Modernism and Other Modes in Forster's 'The Longest Journey.' (E.M. Forster)

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What was modernism? Inter alia, it was anarchism, nihilism, apocalyptism, imperialism, masculinism, psychologism, skepticism, and primitivism: The list goes on, swelling in that sharply worded phantasmagoria we call literary history, collapsing any simplifying hierarchy but nonetheless swallowing up the slim contingent of Victorian hopefulnesses we know by the names liberalism, humanism, and progressivism. Liberal humanist progressives now trying to make peace with illiberal forms of postmodernism - the people Richard Rorty playfully calls "postmodern bourgeois liberals" - may be surprised to learn that modernism was an even more indomitable foe of liberalism than post-modernism now is. How did liberalism survive into the present? they might ask. As if the list offered above were not overwhelming enough, one can cite other lists.(1) One can make a list of such lists, and the effect is to sharpen our sense that, however we factor modernism, it was inexorable, even irresistible; it did not negotiate, it propagated. Lest one wonder whether such an image of modernism is but the self-serving fantasy of an antimodernist present, one needs to ask, what about the liberal humanist progressives who are not looking back on modernism but who faced it? How did modernism appear to them, and how did it appear to their opponents, the modernists themselves, and to these modernists' most devoted critics? All seem to agree: Modernist ironies were so apocalyptic that they had to be fought or fled, but whether fought or fled they were bound to eradicate even the staunchest humanist pieties.(2)

Such an image of modernist apocalyptism is itself apocalyptic, and this essay, like several other recent studies of modernism, is devoted to challenging it. Few literary historians seem to think that Edwardian and early modernist writers could eradicate modernist intimations, but several have recently claimed that modernist apocalyptism was not so implacable that it could not be answered or annulled - or at least contained or circumvented (see Wollaeger, Levenson, and Longenbach). In attempting to add weight to this argument, I shall examine an early novel by E. M. Forster, one whose circumvention of the modern is the more illuminating for its being unusually complicated, obscure, and only partially successful: The Longest Journey (1907). A new look at this odd and unpretentious novel may surprise literary historians with the thought that modernism, even at its advent, was not ineluctable.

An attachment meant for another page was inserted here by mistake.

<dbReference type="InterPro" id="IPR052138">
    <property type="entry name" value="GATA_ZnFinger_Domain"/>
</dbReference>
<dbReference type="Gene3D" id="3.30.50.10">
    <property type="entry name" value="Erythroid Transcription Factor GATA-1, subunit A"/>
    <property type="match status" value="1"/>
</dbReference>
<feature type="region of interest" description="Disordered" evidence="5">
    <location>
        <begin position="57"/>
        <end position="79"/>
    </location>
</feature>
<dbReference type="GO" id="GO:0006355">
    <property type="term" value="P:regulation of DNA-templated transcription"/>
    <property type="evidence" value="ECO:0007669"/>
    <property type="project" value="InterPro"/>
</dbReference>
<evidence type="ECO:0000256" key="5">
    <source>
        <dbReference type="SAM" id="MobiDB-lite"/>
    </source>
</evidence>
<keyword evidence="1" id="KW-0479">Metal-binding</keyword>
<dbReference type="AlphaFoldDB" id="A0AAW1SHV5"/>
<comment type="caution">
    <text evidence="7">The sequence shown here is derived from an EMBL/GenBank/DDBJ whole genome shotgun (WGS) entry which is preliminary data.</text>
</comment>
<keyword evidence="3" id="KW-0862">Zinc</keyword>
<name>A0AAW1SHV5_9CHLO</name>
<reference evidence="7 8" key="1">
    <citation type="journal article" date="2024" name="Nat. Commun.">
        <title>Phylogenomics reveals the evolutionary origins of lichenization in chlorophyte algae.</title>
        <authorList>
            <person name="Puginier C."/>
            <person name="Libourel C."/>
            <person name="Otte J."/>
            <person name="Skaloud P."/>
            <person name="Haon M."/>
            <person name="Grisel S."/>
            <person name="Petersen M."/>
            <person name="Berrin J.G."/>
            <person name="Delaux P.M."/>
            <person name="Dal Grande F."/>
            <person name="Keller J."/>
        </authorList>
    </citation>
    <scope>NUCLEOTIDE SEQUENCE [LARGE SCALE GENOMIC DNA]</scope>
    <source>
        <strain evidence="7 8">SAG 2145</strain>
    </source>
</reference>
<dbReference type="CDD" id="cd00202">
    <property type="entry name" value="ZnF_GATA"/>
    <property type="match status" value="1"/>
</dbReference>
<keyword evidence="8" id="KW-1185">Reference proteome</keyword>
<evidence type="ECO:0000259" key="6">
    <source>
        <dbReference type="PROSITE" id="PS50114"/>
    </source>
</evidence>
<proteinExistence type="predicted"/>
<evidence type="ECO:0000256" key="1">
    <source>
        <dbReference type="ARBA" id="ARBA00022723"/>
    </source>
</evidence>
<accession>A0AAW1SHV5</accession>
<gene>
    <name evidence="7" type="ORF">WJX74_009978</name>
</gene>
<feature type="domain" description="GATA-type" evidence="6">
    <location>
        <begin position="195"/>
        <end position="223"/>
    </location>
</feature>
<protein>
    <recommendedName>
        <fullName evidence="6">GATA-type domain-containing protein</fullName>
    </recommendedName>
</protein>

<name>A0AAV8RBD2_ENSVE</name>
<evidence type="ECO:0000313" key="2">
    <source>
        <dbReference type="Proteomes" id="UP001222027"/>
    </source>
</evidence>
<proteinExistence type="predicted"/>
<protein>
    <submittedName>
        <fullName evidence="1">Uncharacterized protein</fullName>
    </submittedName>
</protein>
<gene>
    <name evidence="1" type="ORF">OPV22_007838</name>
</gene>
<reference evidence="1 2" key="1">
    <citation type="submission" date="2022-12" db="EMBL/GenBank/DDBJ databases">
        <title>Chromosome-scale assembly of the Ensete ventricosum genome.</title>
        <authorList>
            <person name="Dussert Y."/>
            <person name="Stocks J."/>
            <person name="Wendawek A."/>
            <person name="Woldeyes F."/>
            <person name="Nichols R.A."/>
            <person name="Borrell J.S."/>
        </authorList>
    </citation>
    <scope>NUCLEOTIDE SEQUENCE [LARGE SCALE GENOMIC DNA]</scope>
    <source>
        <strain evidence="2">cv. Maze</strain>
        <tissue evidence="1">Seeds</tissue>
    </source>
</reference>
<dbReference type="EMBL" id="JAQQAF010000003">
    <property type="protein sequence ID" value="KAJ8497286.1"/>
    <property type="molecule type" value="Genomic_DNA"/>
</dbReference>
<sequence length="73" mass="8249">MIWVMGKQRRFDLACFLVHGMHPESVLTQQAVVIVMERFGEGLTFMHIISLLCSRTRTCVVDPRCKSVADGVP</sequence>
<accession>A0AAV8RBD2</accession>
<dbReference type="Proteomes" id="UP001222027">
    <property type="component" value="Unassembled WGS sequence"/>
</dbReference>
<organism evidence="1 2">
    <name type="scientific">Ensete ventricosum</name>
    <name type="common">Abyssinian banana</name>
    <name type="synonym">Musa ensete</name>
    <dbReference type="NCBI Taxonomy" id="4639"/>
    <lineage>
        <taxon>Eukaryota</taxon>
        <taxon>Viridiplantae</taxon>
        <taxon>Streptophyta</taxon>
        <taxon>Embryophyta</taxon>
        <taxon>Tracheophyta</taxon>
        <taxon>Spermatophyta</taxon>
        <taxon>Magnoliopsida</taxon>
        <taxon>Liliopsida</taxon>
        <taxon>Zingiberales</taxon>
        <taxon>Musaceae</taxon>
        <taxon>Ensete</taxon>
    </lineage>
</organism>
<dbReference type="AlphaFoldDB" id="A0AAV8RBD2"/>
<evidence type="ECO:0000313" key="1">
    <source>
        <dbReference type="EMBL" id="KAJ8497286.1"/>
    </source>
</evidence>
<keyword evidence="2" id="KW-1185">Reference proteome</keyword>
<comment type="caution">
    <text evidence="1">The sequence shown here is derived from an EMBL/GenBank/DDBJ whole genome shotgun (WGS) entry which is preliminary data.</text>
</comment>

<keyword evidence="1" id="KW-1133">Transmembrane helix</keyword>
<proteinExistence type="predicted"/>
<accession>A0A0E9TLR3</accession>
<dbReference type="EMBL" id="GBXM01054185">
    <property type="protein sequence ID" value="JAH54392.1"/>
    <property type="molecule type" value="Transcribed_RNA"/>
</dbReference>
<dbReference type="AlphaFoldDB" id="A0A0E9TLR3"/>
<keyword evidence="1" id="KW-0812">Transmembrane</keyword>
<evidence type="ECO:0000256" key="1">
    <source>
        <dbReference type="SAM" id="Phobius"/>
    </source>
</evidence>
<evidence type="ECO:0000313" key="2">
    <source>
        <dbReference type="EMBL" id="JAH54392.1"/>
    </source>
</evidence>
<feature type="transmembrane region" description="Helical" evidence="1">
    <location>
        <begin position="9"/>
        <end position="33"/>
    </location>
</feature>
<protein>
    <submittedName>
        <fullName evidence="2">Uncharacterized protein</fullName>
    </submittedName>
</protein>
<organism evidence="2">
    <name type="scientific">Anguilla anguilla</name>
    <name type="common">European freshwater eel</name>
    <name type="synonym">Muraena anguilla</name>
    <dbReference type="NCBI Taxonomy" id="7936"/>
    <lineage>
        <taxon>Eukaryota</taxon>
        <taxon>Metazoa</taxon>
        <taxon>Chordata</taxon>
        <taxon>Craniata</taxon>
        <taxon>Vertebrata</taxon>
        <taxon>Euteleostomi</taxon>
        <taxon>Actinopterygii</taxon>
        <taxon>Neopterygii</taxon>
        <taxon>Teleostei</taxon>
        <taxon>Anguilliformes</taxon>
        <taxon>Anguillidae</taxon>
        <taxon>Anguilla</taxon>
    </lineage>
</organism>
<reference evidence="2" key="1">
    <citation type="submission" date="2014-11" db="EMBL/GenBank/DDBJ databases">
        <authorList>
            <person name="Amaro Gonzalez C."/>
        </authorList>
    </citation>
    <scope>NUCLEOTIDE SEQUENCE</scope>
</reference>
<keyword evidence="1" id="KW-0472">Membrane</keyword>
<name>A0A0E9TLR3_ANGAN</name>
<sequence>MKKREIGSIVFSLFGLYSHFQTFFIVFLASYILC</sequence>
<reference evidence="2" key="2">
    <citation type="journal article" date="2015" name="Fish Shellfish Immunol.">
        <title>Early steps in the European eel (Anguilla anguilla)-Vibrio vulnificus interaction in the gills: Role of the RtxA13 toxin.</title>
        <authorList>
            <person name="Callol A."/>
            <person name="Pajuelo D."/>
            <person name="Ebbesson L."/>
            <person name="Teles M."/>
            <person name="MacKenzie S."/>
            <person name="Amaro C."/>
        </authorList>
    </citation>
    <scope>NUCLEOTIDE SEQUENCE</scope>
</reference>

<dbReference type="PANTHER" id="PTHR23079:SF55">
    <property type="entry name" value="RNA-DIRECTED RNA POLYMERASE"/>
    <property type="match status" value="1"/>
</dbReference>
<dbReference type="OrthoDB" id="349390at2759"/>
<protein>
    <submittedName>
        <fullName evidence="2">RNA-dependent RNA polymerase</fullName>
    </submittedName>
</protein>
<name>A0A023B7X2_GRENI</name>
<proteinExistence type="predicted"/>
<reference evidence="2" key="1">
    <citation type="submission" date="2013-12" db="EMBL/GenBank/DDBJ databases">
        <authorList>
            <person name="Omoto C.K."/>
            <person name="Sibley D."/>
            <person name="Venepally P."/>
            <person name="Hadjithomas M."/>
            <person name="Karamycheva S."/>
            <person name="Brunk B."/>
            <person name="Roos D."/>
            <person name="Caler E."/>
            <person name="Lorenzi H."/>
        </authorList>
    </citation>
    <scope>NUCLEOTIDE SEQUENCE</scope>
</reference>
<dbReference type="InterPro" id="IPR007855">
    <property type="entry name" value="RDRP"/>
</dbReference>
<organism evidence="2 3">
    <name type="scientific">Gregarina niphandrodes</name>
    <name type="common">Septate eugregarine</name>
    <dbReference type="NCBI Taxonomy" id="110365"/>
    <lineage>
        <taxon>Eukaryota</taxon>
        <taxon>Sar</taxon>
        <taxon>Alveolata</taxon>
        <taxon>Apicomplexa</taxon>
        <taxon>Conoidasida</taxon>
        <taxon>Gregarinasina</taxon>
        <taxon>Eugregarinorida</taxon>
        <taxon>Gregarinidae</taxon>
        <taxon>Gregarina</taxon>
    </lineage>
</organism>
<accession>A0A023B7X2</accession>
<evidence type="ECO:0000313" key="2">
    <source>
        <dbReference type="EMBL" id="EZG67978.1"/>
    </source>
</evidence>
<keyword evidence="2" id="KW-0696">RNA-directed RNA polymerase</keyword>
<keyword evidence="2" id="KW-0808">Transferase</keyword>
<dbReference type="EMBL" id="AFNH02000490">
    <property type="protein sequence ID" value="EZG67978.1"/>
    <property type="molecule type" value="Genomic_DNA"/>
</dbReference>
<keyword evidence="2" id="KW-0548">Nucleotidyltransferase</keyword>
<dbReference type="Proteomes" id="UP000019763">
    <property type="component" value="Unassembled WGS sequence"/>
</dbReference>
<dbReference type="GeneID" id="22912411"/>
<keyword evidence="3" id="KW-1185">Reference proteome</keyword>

Of course, Forster in 1907 was anticipating an arrival as much as he was addressing a familiar and nameable presence. One cannot be sure even that he would have called it "modernism," though in Journey he does speak of "the modern spirit" (290). But as Alan Wilde (1981) argues ("That Forster is a modernist . . . needs perhaps to be stressed" [51]), to ignore Forster's modernism is as ahistorical as discounting his humanism. The most historically sensitive study will respect the integrity of both and put them in tense relation, thereby bringing together readings that have tended to negate each other. On the one hand, liberal humanist critics have sometimes regarded the novel as a coherently Edwardian entity, one that celebrates the English countryside as Brookean salve for what Thomas Hardy in Tess called "the ache of modernism" (144). Though Forster tends to discourage this virtually mythological reading when he describes the composition of the novel as a case of disorderly conduct - "Thoughts and emotions collided if they did not always co-operate" ("Aspect of a Novel" [1228]) - John Colmer is not the only critic who believes that Forster managed to unify his rational satire ("thoughts") with that antithetical entity, prophecy ("emotions") and managed to make skepticism consort with romanticism.(3) On the other hand, and at the other end of the critical spectrum, is a virtually existentialist Forsterian like Barbara Rosecrance, for whom no such magisterial Forster emerges. …

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